Education Sector Sees 29% Increase in Attacks Against Organisations Globally


For most Australians, lockdowns and restrictions have changed education forever. Not only are educational staff, academia and students forced to continue online learning, but the sector is also experiencing a huge spike in cyberattacks. In fact, Australia is the 4th most targeted country in the world.

Check Point Research (CPR) found the education sector to have the highest volume of cyber attacks for July, with an average of 3,934 attacks documented per organisation, impacting schools, universities and research centres each week, marking a 17% increase from the first half of 2021.

Cybercriminals are capitalising on the short-notice shift back to remote learning due to the Delta variant and targeting staff, students and academics of schools, universities and research centres who use their personal devices to log in. This reality means that it’s never been more important to raise awareness for cyber safety to protect against cyber threats and attacks.

Key findings:

  • Australian education sector saw a 17% increase in cyberattacks, and an average of 3,934 attacks in July, compared to the first half of 2021
  • Global education sector saw a 29% increase in cyber attacks, and an average of 1,739 attacks a week, during the same period
  • Top 5 most attacked countries were India, Italy, Israel, Australia and Turkey

Most Targeted Countries: India, Italy, Israel, Australia and Turkey

The table below shows the number of weekly cyber attacks in July on the education sectors for India, Italy, Israel and Australia, as well as the percent increases compared to the first half of 2021.

Figure 1: Weekly attacks per organisations by country  (July 2021 compared to first half of 2021)

In more than half of the countries studied by CPR, the education sector is the most attacked sector, and in 94% of them, the education sector is in the top three most attacked sectors.

Cyber Safety Tips for Academia, Staff and Students·        

  • Strengthen passwords.Passwords matter – it is a good idea to review and strengthen passwords that you use for logging onto remote resources, such as email or work applications.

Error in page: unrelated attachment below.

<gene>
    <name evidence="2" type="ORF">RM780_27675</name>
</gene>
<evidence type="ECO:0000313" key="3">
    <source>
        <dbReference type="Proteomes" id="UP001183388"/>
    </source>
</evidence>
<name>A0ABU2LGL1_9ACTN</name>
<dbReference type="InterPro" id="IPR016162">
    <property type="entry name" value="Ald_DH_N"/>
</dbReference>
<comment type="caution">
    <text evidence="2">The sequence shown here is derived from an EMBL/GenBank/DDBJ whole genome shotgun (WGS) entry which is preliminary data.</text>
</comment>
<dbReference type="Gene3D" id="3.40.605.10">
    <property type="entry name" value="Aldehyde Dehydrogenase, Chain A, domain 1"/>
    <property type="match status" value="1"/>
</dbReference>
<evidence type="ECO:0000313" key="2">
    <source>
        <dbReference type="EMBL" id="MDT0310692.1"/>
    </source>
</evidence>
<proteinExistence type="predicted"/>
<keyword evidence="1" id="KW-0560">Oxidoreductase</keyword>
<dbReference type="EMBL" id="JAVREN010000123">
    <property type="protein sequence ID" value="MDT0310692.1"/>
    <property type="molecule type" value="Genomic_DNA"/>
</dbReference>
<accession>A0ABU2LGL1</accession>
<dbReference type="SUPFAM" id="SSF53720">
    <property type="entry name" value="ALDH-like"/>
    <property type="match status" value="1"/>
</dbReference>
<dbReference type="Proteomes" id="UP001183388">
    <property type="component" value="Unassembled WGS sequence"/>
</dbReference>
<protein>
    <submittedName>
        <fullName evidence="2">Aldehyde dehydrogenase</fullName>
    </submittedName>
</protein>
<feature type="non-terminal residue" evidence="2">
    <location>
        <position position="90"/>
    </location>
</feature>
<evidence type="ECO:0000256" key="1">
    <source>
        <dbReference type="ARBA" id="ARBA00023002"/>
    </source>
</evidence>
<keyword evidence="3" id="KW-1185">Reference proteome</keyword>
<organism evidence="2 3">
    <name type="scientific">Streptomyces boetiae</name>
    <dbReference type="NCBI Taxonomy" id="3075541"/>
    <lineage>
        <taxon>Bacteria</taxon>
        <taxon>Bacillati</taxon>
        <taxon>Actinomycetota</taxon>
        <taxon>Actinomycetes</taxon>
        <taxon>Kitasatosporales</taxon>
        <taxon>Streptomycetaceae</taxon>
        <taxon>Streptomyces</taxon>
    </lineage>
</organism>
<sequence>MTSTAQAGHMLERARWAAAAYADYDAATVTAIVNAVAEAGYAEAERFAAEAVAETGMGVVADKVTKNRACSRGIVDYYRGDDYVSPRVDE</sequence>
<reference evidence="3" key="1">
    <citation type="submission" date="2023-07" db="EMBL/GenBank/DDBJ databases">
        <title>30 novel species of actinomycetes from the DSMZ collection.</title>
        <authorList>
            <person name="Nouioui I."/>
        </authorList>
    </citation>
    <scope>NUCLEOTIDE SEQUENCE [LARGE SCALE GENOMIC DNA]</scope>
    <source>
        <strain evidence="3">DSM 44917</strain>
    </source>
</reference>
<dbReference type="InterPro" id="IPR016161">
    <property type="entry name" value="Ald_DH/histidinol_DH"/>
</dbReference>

• Be phishing-aware: be wary of clicking on links that look in any way suspicious and only download content from reliable sources that can be verified. Remember that phishing schemes are a form of social engineering so if you receive an email with an unusual request, check the sender’s details carefully to make sure that you are communicating with colleagues, not cyber criminals.
  • Reduce attack surfaceA common approach in information security is to reduce the attack surface. For endpoints, you need to take full control of peripherals, applications, network traffic, and your data. You need to encrypt data when it is in motion, at rest, and in use. It is also important to make sure you enforce your corporate policies to achieve endpoint security compliance
  • Use Anti-ransomware.This technology allows you to detect signs of ransomware and uncover running mutations of known and unknown malware families by using behavioral analysis and generic rules
  • Contain and remediate. Contain attacks and control damage by detecting and blocking command and control traffic and prevent the lateral movement of malware by isolating infected machines. You can then remediate and sterilise your environment by restoring encrypted files, quarantining files, kill processes, and sterilising the full attack chain.

Download the full report here.


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